Appellant alleges nine errors on the part of the trial court; we will address each one. Appellant's first claim, that the Pennsylvania Rules of Civil Procedure apply to this hearing, appears to relate directly to his eighth claim of error which alleges a technical violation of Pa.R.Civ.P. 1517 and, in appellant's view, makes the trial court's order a nullity. Rule 1517 sets forth the manner in which a court in equity is to issue an adjudication. Appellant claims that the trial court did not comply with the Rule. The Commonwealth insists that the Rule was satisfied.

Regardless of whether the Rule was adhered to in the technical sense, appellant can be afforded no relief on these facts. The purpose of Rule 1517 is to assure that an adjudication provides an adequate basis for appellate review.[3] However, failure to conform to the Rule is not fatal where a party cannot articulate any prejudice suffered as a result of the failure. Matter of Estate of Ross, 316 Pa.Super. 36, 462 A.2d 780, 785 (1983). Appellant has not shown how he has been harmed by the court's alleged failure to satisfy the Rule. Therefore, even if we were to find that a technical error had been made by the trial court, we would not afford appellant any relief on this issue.

Appellant next finds fault with the trial court's refusal, on the day of the hearing, to grant a continuance. A trial court has broad discretion to grant or deny a request for a continuance; as an appellate court, we will not disturb such a *328 decision unless an abuse of discretion is apparent. Walasavage v. Marinelli, 334 Pa.Super. 396, 483 A.2d 509, 518 (1984). Appellant contends that the continuance was necessary because discovery was not complete. The trial court found that appellant's failure to file a motion for discovery for two full months after receipt of the Bill, coupled with the fact that the Bill itself set forth in detail the substance of the Commonwealth's case, militated against the grant of a continuance. The trial court noted in its opinion that despite appellant's claim of unpreparedness, counsel was fully prepared for cross-examination of Commonwealth witnesses and was able to call a number of witnesses in defense.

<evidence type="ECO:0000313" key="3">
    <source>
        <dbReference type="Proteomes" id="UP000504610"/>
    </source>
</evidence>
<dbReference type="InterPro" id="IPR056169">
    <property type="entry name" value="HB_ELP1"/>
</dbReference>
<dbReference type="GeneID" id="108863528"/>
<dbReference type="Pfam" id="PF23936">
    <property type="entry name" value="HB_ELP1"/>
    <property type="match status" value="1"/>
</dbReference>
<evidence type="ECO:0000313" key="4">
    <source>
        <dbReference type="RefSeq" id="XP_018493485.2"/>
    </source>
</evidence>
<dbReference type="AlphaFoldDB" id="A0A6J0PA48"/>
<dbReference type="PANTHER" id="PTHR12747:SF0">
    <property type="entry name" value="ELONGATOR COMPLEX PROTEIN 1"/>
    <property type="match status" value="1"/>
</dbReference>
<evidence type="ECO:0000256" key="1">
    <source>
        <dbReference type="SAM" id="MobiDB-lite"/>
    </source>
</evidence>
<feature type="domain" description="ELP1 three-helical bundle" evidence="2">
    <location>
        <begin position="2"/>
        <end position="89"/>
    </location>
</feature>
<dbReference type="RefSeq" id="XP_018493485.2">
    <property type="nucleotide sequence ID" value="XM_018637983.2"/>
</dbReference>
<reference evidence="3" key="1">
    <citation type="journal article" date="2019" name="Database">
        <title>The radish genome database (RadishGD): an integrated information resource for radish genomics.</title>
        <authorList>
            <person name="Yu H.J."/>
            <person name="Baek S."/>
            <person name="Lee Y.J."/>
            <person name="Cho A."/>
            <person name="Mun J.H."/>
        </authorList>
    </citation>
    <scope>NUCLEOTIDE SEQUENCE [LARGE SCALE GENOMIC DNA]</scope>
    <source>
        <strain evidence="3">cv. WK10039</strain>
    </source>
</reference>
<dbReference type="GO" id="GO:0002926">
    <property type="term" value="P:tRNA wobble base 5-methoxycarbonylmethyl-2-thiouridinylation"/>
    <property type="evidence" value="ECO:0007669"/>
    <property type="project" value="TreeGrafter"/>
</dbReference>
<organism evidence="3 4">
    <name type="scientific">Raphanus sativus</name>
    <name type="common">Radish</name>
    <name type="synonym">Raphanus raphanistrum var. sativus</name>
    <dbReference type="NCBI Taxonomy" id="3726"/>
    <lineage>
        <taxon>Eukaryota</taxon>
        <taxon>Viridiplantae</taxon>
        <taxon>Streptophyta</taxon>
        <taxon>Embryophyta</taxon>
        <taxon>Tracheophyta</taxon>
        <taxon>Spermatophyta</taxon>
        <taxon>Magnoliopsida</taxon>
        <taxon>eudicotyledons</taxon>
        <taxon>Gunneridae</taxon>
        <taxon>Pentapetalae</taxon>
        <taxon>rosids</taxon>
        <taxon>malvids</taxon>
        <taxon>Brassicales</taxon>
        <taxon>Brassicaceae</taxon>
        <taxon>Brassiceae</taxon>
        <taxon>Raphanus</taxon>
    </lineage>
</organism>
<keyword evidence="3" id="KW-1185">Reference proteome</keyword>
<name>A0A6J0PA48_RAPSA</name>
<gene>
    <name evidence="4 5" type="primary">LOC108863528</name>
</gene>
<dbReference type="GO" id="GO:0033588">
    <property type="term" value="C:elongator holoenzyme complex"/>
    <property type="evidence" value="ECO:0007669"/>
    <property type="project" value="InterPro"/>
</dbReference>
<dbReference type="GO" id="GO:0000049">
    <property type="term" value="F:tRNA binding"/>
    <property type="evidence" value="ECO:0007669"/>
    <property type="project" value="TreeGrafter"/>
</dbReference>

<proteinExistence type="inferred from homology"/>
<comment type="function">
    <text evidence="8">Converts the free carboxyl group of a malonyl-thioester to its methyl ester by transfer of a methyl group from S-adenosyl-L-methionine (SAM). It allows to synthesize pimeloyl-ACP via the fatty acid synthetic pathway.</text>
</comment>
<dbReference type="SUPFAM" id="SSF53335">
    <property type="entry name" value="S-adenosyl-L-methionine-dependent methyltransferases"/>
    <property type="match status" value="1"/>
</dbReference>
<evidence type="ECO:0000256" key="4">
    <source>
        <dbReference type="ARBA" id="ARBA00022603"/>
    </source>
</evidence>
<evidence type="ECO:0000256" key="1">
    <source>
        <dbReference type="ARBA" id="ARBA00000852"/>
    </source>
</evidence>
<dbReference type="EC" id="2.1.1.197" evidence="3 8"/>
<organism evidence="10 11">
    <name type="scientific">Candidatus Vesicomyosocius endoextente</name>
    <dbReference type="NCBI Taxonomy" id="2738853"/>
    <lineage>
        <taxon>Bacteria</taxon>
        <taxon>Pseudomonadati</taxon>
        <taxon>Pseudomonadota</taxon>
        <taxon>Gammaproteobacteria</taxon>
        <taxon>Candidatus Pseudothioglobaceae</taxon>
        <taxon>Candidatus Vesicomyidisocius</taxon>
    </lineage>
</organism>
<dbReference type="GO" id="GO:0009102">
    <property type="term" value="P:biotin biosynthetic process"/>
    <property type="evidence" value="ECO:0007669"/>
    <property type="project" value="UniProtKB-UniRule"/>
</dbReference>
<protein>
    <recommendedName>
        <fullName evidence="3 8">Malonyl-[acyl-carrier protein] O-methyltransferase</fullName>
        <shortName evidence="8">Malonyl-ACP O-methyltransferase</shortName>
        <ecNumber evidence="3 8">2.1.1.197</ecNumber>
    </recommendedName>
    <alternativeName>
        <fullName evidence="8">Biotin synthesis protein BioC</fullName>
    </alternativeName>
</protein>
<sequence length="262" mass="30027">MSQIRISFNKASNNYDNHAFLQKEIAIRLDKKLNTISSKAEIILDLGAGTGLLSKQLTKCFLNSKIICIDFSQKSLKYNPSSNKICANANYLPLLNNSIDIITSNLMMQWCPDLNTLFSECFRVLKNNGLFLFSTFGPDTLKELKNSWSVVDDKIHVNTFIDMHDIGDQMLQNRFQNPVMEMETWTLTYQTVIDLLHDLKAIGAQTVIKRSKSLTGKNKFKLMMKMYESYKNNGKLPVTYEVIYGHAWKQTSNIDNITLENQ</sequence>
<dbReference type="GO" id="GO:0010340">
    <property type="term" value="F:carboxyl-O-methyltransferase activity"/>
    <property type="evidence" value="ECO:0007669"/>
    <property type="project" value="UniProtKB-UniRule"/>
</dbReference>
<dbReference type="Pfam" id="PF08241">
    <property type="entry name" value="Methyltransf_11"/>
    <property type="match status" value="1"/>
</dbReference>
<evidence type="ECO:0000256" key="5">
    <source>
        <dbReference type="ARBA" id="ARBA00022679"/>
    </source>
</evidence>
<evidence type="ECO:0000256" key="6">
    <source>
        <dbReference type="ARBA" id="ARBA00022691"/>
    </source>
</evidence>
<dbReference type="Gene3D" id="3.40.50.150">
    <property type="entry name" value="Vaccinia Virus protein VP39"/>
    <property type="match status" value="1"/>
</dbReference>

In response, appellant asserts general claims of unfairness regarding the trial court's "rushing this case to final hearing" and denying appellant "substantial rights;" however, appellant offers no proof of actual prejudice suffered as a result of the trial court's denial. We are persuaded by the trial court that denial of the request for a continuance was proper and caused no harm to appellant. We find no abuse of discretion on this issue.

Appellant next claims that the trial judge erred in refusing to recuse himself because of an alleged appearance of impropriety. We note that the party moving for recusal has the burden of establishing bias, prejudice or unfairness. Commonwealth v. Mickell, 409 Pa.Super. 595, 598 A.2d 1003, 1006 (1991), appeal denied, 531 Pa. 638, 611 A.2d 711 (1992). Further, it is the duty of the trial judge to decide whether he or she can hear a case fairly and without prejudice; unless that decision constitutes an abuse of discretion, we will not disturb it. Reilly by Reilly v. Southeastern Pennsylvania Transportation Authority, 507 Pa. 204, 489 A.2d 1291, 1301 (1985).

We find that the trial judge acted properly in denying the motion for recusal. The bases for appellant's motion are vague and unfounded. As discussed infra, the volume of evidence presented at trial supports fully the trial court's grant of the one year injunction. Our review of the record *329 leads us to conclude that the basis for the court's ruling was the evidence before it and nothing more.

Appellant's fourth, fifth and sixth claims have to do with the sufficiency of the evidence. First, appellant claims that the burden of proof for this type of case was not met by the Commonwealth. Second, appellant claims that the bar cannot be held responsible for the problems in the community because much of the offensive activity took place outside the bar, noon the premises. Third, appellant claims that because he was not personally aware of the drug transactions that occurred inside the bar, the court is precluded from finding that the bar should be closed.

In deciding whether a trial court has acted properly in closing a bar pursuant to § 6-611, we are to examine the record to determine if there were any "apparently reasonable grounds for the actions of the court below." Commonwealth v. Graver, 461 Pa. 131, 334 A.2d 667, 669 (1975) (citations omitted). We are mindful that a court may consider violations of the crimes code when deciding whether the closure of an establishment is proper. Commonwealth ex rel Ness v. Key-stone Sign Co., Inc., 355 Pa.Super. 562, 513 A.2d 1066, 1068-69 (1986). Further, an inquiry into the activities outside the bar is permissible so long as the conduct at issue is in the immediate vicinity of the bar and there is a causal relationship between what occurs inside and outside the premises. Id. See also Graver, 334 A.2d at 669.